Autumn 2018 vol 3, issue 2
Welcome to Turning Point! Our name echoes the widespread recognition that our planet, and our humanity, have arrived at a pivotal turning point in evolutionary history. At the center of which lies a summoning call to each of us: to nurture a vital presence that continuously regenerates our lives and enlivens the whole of life as well.
We invite you to imagine this journal as a forum for inspired conversation around how we might best envision and care for our world—and each article, simply a means to begin a conversation. Conversation that calls us to see beyond our own time yet act on behalf of the love that wants to live through us, now.
May we act in Beauty, act from Inspiration, act Together…
Earth, Our Beloved
“What we need is a great, powerful, tremulous falling back in love
with our old, ancient, primordial Beloved,
which is the Earth herself.”
We are, after all, creatures of Earth—relating from first breath to last with an incomprehensibly diverse and interdependent community of other earthborn beings. It’s one thing to live in intellectual agreement with this truth, and a whole other matter to live each day with it as an immediate, felt experience. That life regularly summons my return to the enlivening ground of this fundamental truth is a telling commentary on the persistence of my loyalty to living within the tight bounds of the human-centered story of our culture—no matter how I profess to have outgrown it. Like many of my overly civilized kin, I long for something to lift me out-of-bounds, returned to a world where words turn back, left with an utterly untranslatable experience of intimate felt contact with a more-than-human world.
We may struggle to find words faithful to this radically transformed sense of belonging and homecoming, yet it is a task that the heart is surely here to take up. Our return to a lived experience of Earth as Beloved is central to all that is struggling to be born at this moment in our world’s unfolding. I’m taken by the Chilean poet Pablo Naruda’s view that the longing for mutuality in all our relationships, from people to planet, impels us to make art. It is art that provides the language that “widens out the boundaries of our being, and unites all living things.” Read more…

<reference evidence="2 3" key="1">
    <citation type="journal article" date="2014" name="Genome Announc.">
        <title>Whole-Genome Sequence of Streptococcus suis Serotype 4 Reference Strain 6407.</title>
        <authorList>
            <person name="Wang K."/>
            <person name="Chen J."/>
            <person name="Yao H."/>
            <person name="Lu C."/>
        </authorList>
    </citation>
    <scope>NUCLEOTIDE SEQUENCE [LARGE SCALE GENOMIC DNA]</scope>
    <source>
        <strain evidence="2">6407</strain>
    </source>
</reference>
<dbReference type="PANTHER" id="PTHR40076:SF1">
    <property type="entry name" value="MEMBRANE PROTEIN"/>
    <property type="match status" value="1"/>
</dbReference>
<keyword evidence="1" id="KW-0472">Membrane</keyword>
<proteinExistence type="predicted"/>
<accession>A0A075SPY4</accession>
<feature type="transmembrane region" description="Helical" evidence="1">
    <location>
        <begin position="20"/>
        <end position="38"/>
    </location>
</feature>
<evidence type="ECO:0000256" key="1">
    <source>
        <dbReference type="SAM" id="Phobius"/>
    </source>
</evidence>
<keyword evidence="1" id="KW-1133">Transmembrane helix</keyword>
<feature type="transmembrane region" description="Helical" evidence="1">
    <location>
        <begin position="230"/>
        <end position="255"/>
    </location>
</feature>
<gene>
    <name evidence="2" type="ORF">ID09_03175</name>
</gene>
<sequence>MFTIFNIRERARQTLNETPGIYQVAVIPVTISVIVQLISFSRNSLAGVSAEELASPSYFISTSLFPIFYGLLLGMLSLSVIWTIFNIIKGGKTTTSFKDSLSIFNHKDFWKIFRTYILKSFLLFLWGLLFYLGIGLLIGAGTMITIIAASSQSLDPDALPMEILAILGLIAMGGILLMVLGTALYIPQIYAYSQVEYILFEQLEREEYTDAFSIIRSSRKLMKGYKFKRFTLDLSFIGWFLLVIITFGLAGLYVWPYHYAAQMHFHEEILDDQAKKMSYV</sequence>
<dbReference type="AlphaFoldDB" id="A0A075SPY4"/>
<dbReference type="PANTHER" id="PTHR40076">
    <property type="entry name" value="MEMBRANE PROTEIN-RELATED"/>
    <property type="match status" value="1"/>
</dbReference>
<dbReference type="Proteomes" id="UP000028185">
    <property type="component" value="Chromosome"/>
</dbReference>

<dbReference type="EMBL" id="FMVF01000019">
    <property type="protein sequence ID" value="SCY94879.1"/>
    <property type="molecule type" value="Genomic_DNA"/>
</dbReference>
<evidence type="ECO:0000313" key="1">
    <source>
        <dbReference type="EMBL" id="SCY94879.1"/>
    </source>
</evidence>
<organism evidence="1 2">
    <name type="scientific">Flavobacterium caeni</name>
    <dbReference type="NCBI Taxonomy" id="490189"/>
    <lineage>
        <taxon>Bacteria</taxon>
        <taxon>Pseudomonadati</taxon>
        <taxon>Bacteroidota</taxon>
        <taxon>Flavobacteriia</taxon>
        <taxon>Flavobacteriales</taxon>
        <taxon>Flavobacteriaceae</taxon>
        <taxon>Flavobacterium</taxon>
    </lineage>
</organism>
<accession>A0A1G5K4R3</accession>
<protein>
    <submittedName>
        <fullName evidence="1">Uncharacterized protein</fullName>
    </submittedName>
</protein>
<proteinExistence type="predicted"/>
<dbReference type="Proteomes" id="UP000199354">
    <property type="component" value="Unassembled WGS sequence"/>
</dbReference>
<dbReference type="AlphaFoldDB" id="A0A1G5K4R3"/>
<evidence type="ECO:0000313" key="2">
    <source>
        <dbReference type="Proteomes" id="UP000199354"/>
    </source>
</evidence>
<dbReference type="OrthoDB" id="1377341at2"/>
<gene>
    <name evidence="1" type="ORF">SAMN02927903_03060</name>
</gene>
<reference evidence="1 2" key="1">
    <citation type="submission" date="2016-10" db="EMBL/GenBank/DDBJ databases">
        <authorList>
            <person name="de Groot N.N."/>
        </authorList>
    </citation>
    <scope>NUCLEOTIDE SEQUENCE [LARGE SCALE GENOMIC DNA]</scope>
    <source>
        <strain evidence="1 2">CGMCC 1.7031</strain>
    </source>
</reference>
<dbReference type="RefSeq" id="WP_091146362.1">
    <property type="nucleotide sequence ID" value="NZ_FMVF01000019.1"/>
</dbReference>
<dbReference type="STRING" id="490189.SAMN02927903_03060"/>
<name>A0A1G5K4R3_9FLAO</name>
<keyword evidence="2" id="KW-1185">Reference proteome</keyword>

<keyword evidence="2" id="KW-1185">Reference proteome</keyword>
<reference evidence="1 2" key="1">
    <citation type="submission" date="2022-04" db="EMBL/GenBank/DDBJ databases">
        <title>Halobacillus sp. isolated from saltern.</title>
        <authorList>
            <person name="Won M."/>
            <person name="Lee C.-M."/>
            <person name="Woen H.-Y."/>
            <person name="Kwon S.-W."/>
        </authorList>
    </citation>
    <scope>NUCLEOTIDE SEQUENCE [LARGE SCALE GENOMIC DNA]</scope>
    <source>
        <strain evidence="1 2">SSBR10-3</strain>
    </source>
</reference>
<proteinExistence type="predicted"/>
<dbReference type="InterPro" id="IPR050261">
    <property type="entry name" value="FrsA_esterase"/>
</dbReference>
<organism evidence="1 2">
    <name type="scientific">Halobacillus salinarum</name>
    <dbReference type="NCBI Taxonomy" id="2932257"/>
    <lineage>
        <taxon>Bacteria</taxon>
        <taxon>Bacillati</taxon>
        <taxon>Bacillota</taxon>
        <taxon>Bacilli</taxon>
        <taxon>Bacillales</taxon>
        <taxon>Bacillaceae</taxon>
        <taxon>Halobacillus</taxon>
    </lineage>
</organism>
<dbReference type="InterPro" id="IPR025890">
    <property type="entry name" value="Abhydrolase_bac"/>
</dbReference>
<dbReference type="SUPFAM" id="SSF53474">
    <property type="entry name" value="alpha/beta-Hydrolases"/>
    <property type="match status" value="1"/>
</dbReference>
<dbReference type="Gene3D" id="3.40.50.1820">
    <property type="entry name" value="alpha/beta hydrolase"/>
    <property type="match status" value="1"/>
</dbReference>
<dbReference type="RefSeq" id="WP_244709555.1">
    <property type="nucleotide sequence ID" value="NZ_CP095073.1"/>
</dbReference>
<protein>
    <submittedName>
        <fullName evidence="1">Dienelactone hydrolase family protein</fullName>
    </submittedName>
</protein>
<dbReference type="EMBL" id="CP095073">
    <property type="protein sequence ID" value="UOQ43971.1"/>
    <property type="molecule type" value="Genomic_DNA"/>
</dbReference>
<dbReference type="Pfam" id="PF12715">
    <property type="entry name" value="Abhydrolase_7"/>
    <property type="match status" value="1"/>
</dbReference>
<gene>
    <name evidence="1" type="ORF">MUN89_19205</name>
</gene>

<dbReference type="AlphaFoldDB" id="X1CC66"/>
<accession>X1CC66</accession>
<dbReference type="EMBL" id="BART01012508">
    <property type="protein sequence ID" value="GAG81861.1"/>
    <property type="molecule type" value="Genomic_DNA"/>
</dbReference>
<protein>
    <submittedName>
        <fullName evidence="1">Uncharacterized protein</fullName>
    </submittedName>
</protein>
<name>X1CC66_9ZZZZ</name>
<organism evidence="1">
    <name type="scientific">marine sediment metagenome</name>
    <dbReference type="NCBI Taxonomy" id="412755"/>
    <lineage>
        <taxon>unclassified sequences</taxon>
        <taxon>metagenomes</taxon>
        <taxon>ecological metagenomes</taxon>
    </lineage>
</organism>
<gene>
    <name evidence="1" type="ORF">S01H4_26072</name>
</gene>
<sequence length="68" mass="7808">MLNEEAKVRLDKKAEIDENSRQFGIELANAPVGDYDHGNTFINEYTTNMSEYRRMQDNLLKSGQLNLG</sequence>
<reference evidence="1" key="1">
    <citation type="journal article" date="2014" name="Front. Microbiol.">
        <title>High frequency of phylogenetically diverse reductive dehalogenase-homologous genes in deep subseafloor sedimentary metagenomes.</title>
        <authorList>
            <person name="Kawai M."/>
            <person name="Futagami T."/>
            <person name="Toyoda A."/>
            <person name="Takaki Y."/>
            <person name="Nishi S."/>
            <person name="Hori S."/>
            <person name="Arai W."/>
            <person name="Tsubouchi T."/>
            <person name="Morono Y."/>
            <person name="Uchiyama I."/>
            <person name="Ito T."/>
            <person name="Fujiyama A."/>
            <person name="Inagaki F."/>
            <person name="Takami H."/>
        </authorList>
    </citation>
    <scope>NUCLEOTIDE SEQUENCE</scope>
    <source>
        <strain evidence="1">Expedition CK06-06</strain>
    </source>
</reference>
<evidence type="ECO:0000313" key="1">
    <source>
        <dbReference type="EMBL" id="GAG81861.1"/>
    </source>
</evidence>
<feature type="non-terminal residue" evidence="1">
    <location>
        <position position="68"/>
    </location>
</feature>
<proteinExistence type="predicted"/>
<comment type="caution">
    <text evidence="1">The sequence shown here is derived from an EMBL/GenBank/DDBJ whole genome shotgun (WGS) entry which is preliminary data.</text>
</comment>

Autumn Equinox: The Delicious Nearby Freedom of Death
by Gail Straub
Today is the autumn equinox, and fall wraps itself around me with a blustery wind. In the field below, grasses turn burgundy and amber. Asters dot the hillsides like violet stars. Along the lower ridges and hollows, the hardwood forests display wide sweeps and curves of yellow, as if a giant calligraphy brush had painted its strokes across the mountain range. A lone maple tree flaunts a spiral of brilliant colors: a lower ring of emerald green leaves followed by loops of yellow and orange, then a ring of fiery red spiraling to the top, bursting into the sky like flames escaping to heaven.
Here on this opening day of autumn I am experiencing the natural polar opposite of the spring equinox. Instead of spring red buds inching across this valley heralding so much green birth, September’s colorful leaves usher in winter’s nakedness followed by death. Out here on the Ashokan Way, birth and death exist in an open, natural manner as two halves of a whole circle, rounding each other out with no false separation, no clinging to life and pushing away death. I am thinking a lot about these themes as soon I will launch a new year-long training on conscious aging. And these reflections permeate my psyche as I enter the late September of my life. Read more…
A Place of Refuge
by Kathy Kaiser
When I bought my cabin in the mountains some 10 years ago, it was with some vague idea of re-creating the place that I loved most in my childhood. My family had a cabin on a lake in northern Wisconsin, where we spent two weeks each summer. Far from the suburbs of Chicago, I got my first taste of wilderness—chipmunks, loons, bears, and more stars at night than I ever imagined. It was my first glimpse into the universe, of something larger and more profound than my mundane daily existence, something that hinted of another world beyond what I had known.
It wasn’t until I was 58, when much of my work life was behind me, that I bought the small cabin in Colorado and could start exploring those feelings first stimulated by the Wisconsin woods. Growing up the eldest of seven children and then working in high-energy, deadline-driven jobs for most of my career, I had to ignore my need and desire to get deeper into life. Read more…
Escape From Binary Valley